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For most visitors to Memphis, nightlife means one thing: Beale Street. This iconic stretch of pavement has long been home to some of America's best blues joints, and people travel from all over the world to groove to the beat. The main stretch of Beale is pedestrian-only, and the scene gets pretty wild late at night—think Jell-o shots, drunken frat boys, beer smell everywhere. Locals tend to hang out in Midtown, home to several great, laid-back bars and restaurants. Check out the Cooper-Young district, surrounding the junction of Cooper Street and Young Avenue. This is where the hipsters hang out, and there's always good live music playing somewhere. Ask a local what's happening—you'll be sure to get some friendly tips.
You won't find any barbecue sandwiches or neon-pink rum drinks at this slick downtown lounge, a favorite with Memphis young professionals. House cocktails evoke the glamour of the 1920s—try a Gingermain (gin, St. Germain elderflower liqueur, ginger ale) or a Honeysuckle (Barenjager honey liqueur, St. Germain, soda, rosemary). The short menu includes a handful of pasta dishes and pizza-like flatbreads. Decor is urban-chic, with dark plum walls and a long marble bar. Be aware, this place is considered a bit of a pickup joint during after-work happy hour so keep that in mind if you’re a single female.
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Like its sister (or former sister depending on who you talk to at the club) nightspot, the famed Ground Zero in Clarksdale, Miss., this Beale Street juke joint has a track record of bringing in some of the best names in the blues. Co-owned by actor Morgan Freeman, the club's atmosphere is funky and down-home, with low lights and walls covered in show posters and other memorabilia. The Ground Zero's late hours make it a favorite with local musicians and restaurant workers, so it's often a good option when other local bars are shutting their doors for the night. The food is unapologetically low-rent Southern favorites, like fried catfish, chips and Rotel dip, and green tomato BLTs, but it isn’t all that bad.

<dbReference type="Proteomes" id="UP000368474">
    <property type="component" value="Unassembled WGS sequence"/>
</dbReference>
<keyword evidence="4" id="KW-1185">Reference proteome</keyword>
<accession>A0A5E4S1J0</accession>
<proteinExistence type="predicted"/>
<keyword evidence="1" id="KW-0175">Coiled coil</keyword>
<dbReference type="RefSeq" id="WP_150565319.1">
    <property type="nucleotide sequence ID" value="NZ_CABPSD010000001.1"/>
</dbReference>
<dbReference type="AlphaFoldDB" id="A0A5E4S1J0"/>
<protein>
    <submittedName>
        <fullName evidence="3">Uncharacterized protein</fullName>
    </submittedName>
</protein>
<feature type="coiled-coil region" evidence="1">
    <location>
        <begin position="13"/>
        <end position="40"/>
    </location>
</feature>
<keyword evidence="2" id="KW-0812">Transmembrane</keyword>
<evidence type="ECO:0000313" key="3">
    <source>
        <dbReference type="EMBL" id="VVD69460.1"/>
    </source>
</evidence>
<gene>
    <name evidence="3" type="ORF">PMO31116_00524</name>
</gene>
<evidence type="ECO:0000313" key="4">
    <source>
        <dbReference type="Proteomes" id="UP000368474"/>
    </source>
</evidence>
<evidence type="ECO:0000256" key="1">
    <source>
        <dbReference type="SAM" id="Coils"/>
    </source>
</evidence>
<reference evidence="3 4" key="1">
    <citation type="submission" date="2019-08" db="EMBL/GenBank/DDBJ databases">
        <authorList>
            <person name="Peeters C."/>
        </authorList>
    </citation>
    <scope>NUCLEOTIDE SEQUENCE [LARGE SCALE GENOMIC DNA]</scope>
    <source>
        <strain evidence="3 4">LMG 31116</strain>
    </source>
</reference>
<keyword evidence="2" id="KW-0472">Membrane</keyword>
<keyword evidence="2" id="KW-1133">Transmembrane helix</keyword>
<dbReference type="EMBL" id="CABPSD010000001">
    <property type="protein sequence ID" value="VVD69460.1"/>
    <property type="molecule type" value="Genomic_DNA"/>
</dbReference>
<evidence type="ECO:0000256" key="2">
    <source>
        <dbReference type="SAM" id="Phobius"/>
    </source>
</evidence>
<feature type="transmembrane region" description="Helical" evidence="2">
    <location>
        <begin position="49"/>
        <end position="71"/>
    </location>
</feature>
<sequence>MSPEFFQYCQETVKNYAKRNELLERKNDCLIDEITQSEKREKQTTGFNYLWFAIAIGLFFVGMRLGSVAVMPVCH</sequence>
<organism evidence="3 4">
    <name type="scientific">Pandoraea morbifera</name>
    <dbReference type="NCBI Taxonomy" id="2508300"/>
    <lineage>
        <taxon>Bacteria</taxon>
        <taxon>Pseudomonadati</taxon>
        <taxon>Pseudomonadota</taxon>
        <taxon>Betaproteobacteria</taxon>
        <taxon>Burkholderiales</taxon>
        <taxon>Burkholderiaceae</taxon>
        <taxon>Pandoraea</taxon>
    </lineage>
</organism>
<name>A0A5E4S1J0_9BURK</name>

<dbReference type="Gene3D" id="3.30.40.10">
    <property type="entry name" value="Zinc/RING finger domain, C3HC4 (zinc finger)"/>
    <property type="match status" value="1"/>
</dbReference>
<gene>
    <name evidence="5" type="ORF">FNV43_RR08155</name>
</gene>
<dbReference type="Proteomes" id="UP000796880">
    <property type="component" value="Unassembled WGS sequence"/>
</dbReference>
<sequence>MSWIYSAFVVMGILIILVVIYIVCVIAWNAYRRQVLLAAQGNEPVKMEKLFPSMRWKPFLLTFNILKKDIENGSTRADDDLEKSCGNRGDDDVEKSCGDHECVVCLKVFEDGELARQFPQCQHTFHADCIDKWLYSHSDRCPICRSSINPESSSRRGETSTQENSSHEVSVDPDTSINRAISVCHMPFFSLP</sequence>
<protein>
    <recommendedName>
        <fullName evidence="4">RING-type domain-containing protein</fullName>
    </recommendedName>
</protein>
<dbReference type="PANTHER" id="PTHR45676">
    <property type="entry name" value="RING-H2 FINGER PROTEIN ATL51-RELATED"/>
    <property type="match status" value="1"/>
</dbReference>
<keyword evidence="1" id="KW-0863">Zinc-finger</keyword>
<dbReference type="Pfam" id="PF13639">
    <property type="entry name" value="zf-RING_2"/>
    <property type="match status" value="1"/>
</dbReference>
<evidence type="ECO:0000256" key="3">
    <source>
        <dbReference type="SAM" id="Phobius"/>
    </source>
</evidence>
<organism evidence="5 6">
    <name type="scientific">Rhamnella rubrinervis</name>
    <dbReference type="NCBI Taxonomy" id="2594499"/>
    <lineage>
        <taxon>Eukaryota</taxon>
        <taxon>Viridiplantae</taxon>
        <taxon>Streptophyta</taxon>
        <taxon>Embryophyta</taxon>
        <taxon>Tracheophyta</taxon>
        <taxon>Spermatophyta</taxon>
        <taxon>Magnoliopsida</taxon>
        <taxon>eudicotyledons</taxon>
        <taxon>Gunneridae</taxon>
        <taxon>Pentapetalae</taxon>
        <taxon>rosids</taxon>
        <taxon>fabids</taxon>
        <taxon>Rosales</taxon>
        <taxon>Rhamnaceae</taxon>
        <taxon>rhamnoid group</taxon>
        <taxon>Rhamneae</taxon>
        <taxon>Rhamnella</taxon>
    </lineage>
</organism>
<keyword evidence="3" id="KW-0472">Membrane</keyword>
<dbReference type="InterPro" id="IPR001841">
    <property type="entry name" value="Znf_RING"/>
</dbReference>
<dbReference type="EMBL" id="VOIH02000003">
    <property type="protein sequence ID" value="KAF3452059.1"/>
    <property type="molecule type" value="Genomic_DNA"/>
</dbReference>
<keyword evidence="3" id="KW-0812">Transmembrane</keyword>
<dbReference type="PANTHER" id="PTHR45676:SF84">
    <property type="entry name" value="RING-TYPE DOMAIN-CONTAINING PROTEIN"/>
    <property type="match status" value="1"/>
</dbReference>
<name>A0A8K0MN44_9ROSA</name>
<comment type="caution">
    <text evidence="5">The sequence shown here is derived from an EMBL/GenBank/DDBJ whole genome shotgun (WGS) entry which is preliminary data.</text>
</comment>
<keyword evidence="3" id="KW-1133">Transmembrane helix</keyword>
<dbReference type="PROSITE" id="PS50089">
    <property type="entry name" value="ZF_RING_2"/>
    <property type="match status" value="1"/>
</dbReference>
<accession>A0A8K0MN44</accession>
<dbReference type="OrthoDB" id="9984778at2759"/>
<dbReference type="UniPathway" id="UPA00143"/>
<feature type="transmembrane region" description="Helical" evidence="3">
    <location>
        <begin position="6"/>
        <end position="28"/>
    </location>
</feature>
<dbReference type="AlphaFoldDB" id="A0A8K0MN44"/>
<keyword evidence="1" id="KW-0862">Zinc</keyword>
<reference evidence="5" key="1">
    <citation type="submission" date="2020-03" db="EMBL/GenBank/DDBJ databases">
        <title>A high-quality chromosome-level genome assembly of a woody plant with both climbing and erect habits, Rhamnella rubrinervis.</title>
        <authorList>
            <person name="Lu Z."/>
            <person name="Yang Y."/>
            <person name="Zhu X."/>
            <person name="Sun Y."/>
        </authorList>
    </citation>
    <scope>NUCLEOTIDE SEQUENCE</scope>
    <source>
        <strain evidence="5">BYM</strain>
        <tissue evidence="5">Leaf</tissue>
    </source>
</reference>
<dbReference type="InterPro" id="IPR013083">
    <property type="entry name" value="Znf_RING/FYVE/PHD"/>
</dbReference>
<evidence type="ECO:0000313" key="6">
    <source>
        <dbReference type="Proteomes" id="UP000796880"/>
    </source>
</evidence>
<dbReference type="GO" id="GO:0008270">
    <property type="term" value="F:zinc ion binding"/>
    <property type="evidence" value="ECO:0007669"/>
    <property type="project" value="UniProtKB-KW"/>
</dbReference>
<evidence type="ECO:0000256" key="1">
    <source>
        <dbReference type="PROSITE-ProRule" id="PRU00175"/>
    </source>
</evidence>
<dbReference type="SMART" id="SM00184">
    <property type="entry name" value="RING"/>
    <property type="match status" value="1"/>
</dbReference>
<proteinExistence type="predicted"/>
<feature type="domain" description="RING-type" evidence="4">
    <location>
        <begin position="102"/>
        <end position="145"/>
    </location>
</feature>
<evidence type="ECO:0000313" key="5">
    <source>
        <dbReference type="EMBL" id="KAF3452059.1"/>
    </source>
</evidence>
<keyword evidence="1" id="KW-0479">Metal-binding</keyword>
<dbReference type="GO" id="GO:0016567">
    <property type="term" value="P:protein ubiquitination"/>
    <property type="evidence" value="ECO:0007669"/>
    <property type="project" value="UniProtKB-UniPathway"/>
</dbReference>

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Twenty- and 30-something hipsters flock to this Midtown cafe, bar and performance space, something of a local's secret. There's a full menu of tasty international pub munchies—fried pickles, quesadillas, turkey pitas—and a huge beer selection. Live music starts most nights around 10PM, and there's usually of cover of $5-12. If you're looking to get away from the neon and noise of Beale Street, this is a good place to chat with some real live Memphians. The friendly, laid-back vibe is conducive to people-meeting—that guy in the fedora sipping the Abita Amber might just be the banjo player in the mid-South's best new indie-folk band.
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History lies heavy at this atmospherically decrepit downtown bar which was once a brothel. The downstairs space has one of Memphis's best jukeboxes, and a small dance floor that doesn't get crowded until late. In the early evenings, you can sit at the beat-up bar and order a greasy but spirit-nourishing "soul burger" and a warm Bud. Upstairs, the remains of the bar's former life lie right out in the open, complete with claw-footed tubs, old card tables, pieces of brass beds. People say the building's haunted, and it's easy to see why. Crowds are mixed, and can include anyone, from a group of college sorority girls to aging local hipsters. Definitely one of the world's great dive bars.
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One of Beale Street's most-crowded hangouts, this cavernous fake Irish pub is known for three things. First is the house cocktail known as the "Diver"—a mysterious high-proof concoction served in a plastic bucket. Drink one, and suddenly karaoke begins to seem like a very good idea. Second is Barbra Blue, the bar's resident singer. Shout out a request—any request—and she'll sing it right back to you. She's on in the late afternoon or early evening from Wednesday through Sunday. Third are the goats. Yes, the goats. In a pen in the courtyard, the poor beasts suffer the indignity of being ogled by drunks day in and day out. Go say hi, but please, don't try to feed them your beer. The crowd is mixed in age, mostly out-of-towners looking to have a raucous good time.
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